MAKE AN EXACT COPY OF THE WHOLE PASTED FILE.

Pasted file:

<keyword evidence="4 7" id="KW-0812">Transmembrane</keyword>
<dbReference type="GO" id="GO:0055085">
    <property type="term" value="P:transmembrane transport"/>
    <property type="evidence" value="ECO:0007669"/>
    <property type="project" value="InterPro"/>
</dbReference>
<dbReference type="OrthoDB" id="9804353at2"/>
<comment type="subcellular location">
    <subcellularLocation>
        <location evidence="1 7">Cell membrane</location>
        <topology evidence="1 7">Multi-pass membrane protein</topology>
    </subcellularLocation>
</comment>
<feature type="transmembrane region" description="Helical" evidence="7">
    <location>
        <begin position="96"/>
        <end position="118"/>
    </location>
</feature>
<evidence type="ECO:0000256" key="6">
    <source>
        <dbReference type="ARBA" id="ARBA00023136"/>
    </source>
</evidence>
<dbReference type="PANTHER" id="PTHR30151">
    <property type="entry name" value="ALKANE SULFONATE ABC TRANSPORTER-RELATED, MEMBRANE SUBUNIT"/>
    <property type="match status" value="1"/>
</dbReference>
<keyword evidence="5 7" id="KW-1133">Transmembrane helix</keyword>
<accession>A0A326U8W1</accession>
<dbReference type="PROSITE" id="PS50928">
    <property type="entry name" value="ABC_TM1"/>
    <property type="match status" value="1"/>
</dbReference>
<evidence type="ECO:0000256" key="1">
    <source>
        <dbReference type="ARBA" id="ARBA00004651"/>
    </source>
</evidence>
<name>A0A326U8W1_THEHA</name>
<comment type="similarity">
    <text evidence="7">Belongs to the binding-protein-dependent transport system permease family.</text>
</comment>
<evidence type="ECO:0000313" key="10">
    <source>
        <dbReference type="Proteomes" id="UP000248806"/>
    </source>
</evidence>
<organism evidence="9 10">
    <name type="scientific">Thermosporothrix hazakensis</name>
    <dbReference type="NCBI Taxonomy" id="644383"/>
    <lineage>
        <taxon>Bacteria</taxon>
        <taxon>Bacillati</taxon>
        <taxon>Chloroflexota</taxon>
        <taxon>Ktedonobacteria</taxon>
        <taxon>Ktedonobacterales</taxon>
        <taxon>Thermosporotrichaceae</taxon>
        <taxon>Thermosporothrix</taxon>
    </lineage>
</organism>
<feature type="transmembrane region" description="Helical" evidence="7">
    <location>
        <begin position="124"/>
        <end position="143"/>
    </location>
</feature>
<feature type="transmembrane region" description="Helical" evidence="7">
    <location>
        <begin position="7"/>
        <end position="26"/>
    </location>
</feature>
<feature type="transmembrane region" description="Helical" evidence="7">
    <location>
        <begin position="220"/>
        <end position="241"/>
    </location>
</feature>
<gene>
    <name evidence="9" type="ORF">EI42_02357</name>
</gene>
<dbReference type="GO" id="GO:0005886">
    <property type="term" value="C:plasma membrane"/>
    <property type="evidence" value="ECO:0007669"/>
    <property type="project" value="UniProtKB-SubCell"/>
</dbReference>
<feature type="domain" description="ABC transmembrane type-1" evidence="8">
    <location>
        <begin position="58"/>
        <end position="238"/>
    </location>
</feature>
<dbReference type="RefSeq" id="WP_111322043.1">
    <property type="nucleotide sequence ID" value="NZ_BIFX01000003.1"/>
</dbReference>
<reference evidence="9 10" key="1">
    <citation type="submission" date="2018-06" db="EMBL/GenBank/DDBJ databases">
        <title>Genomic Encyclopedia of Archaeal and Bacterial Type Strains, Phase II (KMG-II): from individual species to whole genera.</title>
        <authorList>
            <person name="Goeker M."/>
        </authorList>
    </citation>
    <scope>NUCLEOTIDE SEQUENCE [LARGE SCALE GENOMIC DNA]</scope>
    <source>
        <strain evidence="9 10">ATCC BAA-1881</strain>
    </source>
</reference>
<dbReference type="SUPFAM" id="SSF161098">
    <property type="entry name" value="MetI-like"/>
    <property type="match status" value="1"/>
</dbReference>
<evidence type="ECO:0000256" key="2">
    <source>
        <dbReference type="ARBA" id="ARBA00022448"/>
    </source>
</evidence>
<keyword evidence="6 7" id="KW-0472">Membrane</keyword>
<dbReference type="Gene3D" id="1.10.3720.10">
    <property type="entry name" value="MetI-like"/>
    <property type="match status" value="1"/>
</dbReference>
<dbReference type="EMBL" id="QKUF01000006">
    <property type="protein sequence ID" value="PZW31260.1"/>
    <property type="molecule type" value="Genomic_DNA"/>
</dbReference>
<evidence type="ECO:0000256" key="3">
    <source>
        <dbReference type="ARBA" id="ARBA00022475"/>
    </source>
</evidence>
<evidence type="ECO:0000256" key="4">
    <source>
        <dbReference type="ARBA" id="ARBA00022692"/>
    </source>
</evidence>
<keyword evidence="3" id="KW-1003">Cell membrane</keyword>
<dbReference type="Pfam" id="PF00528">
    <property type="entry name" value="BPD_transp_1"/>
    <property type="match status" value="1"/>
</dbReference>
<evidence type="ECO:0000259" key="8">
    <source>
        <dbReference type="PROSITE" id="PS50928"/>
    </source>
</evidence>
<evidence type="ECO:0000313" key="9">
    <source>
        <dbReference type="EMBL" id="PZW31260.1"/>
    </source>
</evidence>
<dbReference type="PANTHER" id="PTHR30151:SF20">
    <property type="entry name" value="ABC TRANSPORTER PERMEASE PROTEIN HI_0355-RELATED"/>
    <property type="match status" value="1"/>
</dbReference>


<keyword evidence="4 7" id="KW-0812">Transmembrane</keyword>
<dbReference type="GO" id="GO:0055085">
    <property type="term" value="P:transmembrane transport"/>
    <property type="evidence" value="ECO:0007669"/>
    <property type="project" value="InterPro"/>
</dbReference>
<dbReference type="OrthoDB" id="9804353at2"/>
<comment type="subcellular location">
    <subcellularLocation>
        <location evidence="1 7">Cell membrane</location>
        <topology evidence="1 7">Multi-pass membrane protein</topology>
    </subcellularLocation>
</comment>
<feature type="transmembrane region" description="Helical" evidence="7">
    <location>
        <begin position="96"/>
        <end position="118"/>
    </location>
</feature>
<evidence type="ECO:0000256" key="6">
    <source>
        <dbReference type="ARBA" id="ARBA00023136"/>
    </source>
</evidence>
<dbReference type="PANTHER" id="PTHR30151">
    <property type="entry name" value="ALKANE SULFONATE ABC TRANSPORTER-RELATED, MEMBRANE SUBUNIT"/>
    <property type="match status" value="1"/>
</dbReference>
<keyword evidence="5 7" id="KW-1133">Transmembrane helix</keyword>
<accession>A0A326U8W1</accession>
<dbReference type="PROSITE" id="PS50928">
    <property type="entry name" value="ABC_TM1"/>
    <property type="match status" value="1"/>
</dbReference>
<evidence type="ECO:0000256" key="1">
    <source>
        <dbReference type="ARBA" id="ARBA00004651"/>
    </source>
</evidence>
<name>A0A326U8W1_THEHA</name>
<comment type="similarity">
    <text evidence="7">Belongs to the binding-protein-dependent transport system permease family.</text>
</comment>
<evidence type="ECO:0000313" key="10">
    <source>
        <dbReference type="Proteomes" id="UP000248806"/>
    </source>
</evidence>
<organism evidence="9 10">
    <name type="scientific">Thermosporothrix hazakensis</name>
    <dbReference type="NCBI Taxonomy" id="644383"/>
    <lineage>
        <taxon>Bacteria</taxon>
        <taxon>Bacillati</taxon>
        <taxon>Chloroflexota</taxon>
        <taxon>Ktedonobacteria</taxon>
        <taxon>Ktedonobacterales</taxon>
        <taxon>Thermosporotrichaceae</taxon>
        <taxon>Thermosporothrix</taxon>
    </lineage>
</organism>
<feature type="transmembrane region" description="Helical" evidence="7">
    <location>
        <begin position="124"/>
        <end position="143"/>
    </location>
</feature>
<feature type="transmembrane region" description="Helical" evidence="7">
    <location>
        <begin position="7"/>
        <end position="26"/>
    </location>
</feature>
<feature type="transmembrane region" description="Helical" evidence="7">
    <location>
        <begin position="220"/>
        <end position="241"/>
    </location>
</feature>
<gene>
    <name evidence="9" type="ORF">EI42_02357</name>
</gene>
<dbReference type="GO" id="GO:0005886">
    <property type="term" value="C:plasma membrane"/>
    <property type="evidence" value="ECO:0007669"/>
    <property type="project" value="UniProtKB-SubCell"/>
</dbReference>
<feature type="domain" description="ABC transmembrane type-1" evidence="8">
    <location>
        <begin position="58"/>
        <end position="238"/>
    </location>
</feature>
<dbReference type="RefSeq" id="WP_111322043.1">
    <property type="nucleotide sequence ID" value="NZ_BIFX01000003.1"/>
</dbReference>
<reference evidence="9 10" key="1">
    <citation type="submission" date="2018-06" db="EMBL/GenBank/DDBJ databases">
        <title>Genomic Encyclopedia of Archaeal and Bacterial Type Strains, Phase II (KMG-II): from individual species to whole genera.</title>
        <authorList>
            <person name="Goeker M."/>
        </authorList>
    </citation>
    <scope>NUCLEOTIDE SEQUENCE [LARGE SCALE GENOMIC DNA]</scope>
    <source>
        <strain evidence="9 10">ATCC BAA-1881</strain>
    </source>
</reference>
<dbReference type="SUPFAM" id="SSF161098">
    <property type="entry name" value="MetI-like"/>
    <property type="match status" value="1"/>
</dbReference>
<evidence type="ECO:0000256" key="2">
    <source>
        <dbReference type="ARBA" id="ARBA00022448"/>
    </source>
</evidence>
<keyword evidence="6 7" id="KW-0472">Membrane</keyword>
<dbReference type="Gene3D" id="1.10.3720.10">
    <property type="entry name" value="MetI-like"/>
    <property type="match status" value="1"/>
</dbReference>
<dbReference type="EMBL" id="QKUF01000006">
    <property type="protein sequence ID" value="PZW31260.1"/>
    <property type="molecule type" value="Genomic_DNA"/>
</dbReference>
<evidence type="ECO:0000256" key="3">
    <source>
        <dbReference type="ARBA" id="ARBA00022475"/>
    </source>
</evidence>
<evidence type="ECO:0000256" key="4">
    <source>
        <dbReference type="ARBA" id="ARBA00022692"/>
    </source>
</evidence>
<keyword evidence="3" id="KW-1003">Cell membrane</keyword>
<dbReference type="Pfam" id="PF00528">
    <property type="entry name" value="BPD_transp_1"/>
    <property type="match status" value="1"/>
</dbReference>
<evidence type="ECO:0000259" key="8">
    <source>
        <dbReference type="PROSITE" id="PS50928"/>
    </source>
</evidence>
<evidence type="ECO:0000313" key="9">
    <source>
        <dbReference type="EMBL" id="PZW31260.1"/>
    </source>
</evidence>
<dbReference type="PANTHER" id="PTHR30151:SF20">
    <property type="entry name" value="ABC TRANSPORTER PERMEASE PROTEIN HI_0355-RELATED"/>
    <property type="match status" value="1"/>
</dbReference>